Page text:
Posted on 25 April 2013
Dr Paul Wakeling and Dr Gillian Hampden-Thompson from York’s Department of Education found women progressed to a higher degree at a lower rate than men, even when accounting for differences in attainment and subject choice. Some minority ethnic groups had very low rates of progression and there were inequalities between graduates of different social class backgrounds. The researchers also found stark differences in progression to higher degrees across different types of university.
Their report examined progression from a first degree through to postgraduate study and focused on differences in transition to higher degrees in relation to three overarching themes: institutional profile, the four UK home nations, and graduates’ individual background characteristics, including gender, ethnicity and socio-economic factors.
Our findings suggest that progression to a PhD is being strongly determined by decisions many students make at 18 or 19
Dr Paul Wakeling
Access to postgraduate study has received much attention recently from policy makers and higher education representative bodies, including major reports by the Higher Education Commission, government social mobility ‘tsar’ Alan Milburn and the National Union of Students. Commentators have pointed out the lack of research on postgraduate access and called for investigation of this area.
“Our research provides much-needed new evidence about progression to postgraduate study,” said Dr Hampden-Thompson. “If we are to understand the impact of recent changes to undergraduate student funding on take-up of postgraduate degrees, we need to know about current patterns as a baseline. Our study contributes strongly to that effort.”
The apparent gender inequalities which the study reports show a clear advantage for men in progressing to Masters and especially doctoral degrees. This goes against recent trends at undergraduate level, where women have been out-performing men. The authors report that gender differences are not limited to the ‘STEM’ disciplines (science, technology, engineering and maths), but are seen almost across the board, including in the arts, humanities and social sciences.
In terms of progression to Masters degrees, Black Caribbean and Bangladeshi groups showed lower than average rates of progression. These same two groups had ‘exceptionally low’ rates of progression to research degrees, with less than ten graduates from each group making this transition per academic year.
Dr Wakeling said: “While debate has focused on financial barriers to postgraduate study, we must not forget these troubling gender and ethnic inequalities. To be successful, our national research effort needs talent from all sections of society. A flourishing higher education sector has to reflect the community it serves.”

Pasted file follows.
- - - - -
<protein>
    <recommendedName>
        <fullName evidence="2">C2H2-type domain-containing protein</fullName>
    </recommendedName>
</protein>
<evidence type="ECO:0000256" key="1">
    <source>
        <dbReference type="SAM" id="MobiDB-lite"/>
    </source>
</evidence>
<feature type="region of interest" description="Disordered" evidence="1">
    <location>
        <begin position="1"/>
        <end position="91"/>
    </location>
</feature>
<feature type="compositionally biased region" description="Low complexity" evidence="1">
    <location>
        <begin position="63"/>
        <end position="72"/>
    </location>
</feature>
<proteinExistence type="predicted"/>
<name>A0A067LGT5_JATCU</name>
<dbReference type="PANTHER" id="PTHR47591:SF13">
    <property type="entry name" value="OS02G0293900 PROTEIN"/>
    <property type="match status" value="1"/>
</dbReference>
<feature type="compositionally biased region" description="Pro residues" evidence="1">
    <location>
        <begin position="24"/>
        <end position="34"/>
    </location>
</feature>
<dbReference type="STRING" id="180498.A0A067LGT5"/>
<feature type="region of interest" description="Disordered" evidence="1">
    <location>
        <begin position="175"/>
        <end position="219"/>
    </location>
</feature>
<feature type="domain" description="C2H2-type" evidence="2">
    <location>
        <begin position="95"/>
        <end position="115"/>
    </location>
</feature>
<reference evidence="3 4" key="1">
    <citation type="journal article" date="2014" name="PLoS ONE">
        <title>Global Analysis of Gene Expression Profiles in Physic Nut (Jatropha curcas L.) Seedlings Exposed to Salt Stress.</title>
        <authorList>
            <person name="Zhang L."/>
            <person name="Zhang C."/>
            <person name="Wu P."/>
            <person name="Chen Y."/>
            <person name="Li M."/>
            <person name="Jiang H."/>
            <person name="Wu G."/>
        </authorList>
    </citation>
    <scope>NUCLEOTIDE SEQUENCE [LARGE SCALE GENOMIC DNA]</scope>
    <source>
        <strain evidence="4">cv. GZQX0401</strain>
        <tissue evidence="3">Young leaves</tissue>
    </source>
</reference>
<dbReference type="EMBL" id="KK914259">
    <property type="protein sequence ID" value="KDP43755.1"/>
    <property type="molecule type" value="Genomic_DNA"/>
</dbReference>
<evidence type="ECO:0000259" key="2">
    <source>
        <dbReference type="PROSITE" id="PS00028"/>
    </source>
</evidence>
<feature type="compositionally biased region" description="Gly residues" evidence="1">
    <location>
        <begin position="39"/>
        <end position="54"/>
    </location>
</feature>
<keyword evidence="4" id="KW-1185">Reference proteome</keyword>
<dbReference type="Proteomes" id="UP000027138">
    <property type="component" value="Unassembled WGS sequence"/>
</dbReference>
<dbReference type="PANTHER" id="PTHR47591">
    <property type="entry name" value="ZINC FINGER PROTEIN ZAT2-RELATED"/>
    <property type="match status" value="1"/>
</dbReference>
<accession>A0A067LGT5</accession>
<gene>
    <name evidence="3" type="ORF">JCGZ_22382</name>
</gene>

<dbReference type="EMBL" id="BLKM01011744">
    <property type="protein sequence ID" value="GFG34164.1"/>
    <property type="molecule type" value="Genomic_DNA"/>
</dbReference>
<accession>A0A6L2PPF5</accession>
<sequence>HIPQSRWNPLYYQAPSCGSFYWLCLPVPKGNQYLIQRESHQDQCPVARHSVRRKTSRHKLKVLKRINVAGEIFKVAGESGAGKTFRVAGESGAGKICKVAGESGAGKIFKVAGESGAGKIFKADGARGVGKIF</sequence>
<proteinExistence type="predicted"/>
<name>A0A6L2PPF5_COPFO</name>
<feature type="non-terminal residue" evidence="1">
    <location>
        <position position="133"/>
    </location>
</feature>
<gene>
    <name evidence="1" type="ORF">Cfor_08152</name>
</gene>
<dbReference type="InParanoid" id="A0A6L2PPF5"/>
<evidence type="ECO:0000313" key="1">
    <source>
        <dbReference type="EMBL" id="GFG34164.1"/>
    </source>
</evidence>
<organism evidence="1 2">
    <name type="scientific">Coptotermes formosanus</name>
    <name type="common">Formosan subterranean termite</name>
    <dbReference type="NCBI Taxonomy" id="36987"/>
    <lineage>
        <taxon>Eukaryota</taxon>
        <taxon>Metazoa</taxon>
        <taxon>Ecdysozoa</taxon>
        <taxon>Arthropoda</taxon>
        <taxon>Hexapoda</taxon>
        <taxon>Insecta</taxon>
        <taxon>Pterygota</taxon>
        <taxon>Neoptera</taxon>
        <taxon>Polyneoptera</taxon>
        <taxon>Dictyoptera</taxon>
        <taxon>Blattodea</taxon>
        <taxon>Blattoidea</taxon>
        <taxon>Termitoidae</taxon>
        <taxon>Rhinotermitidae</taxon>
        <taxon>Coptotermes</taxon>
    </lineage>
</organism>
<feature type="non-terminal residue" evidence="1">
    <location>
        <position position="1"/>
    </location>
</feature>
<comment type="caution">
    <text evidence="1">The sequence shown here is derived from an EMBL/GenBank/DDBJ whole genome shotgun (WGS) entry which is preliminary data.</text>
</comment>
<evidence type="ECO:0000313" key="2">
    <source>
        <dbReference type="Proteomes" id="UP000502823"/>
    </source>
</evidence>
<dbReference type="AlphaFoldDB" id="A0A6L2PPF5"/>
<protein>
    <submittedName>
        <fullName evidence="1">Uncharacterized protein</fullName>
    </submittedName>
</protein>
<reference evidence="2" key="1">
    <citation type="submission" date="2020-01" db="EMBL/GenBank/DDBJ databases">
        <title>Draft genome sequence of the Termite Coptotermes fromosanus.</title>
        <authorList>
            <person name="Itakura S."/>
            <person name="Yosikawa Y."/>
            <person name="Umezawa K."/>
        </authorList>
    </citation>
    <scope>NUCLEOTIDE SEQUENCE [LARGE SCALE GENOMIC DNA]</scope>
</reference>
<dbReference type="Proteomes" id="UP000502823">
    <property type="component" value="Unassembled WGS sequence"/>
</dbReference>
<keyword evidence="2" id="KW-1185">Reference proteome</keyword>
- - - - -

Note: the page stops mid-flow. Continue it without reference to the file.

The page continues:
The research also found substantial differences in rates of progression to higher degrees among graduates from more selective institutions, particularly for entry to research degrees. Those graduating from the 30 most selective institutions progressed to a Masters degree at one-and-a-half times the rate of those from other institutions, and to a doctorate at almost five times the rate.
“University does not appear as great a leveller as is sometimes thought,” said Dr Wakeling. “Our findings suggest that progression to a PhD is being strongly determined by decisions many students make at 18 or 19. Just as widening participation at undergraduate level reaches out to pupils in low participation neighbourhoods, there is a case for targeting high-achieving graduates from the less selective institutions.”
Professor Stephanie Marshall, Deputy Chief Executive (Research & Policy) at the HEA, said: “There are clear grounds for concern here. Higher education should represent the whole of our diverse society, seeking out academic talent across all groups of the population. The UK’s research base is highly regarded across the world, but to remain relevant and of value must draw from a cross section of our society.
“This research is intended to provide a baseline examination of current differences and recommendations for future activity that will address these apparent inequalities. The HEA is most concerned that all sections of society have access to higher education, and will work with the sector to examine more closely what can be done in terms of learning and teaching aspects to help improve access.”
The research also found:
The researchers also comment that on the basis of analysis within this research, there is no evidence to suggest that differences in undergraduate funding arrangements across the four UK nations are associated with different rates of progression to postgraduate study. However, they acknowledge that this was not the primary focus of this research.
They also say there was little evidence of a ‘brain drain’ of graduates leaving the UK to study higher degrees abroad.
Among several recommendations, the report suggests more detailed research into opportunities to progress to postgraduate degrees offered by different types of institutions, perhaps examining institutional practices in information, guidance and advice for higher degree study, institutional policies and financial packages. Pairing similar institutions which exhibit different patterns of transition to higher degrees could be a way of doing this, the report suggests.
The full report is available at www.heacademy.ac.uk/resources/detail/Research/Postgraduate_transitions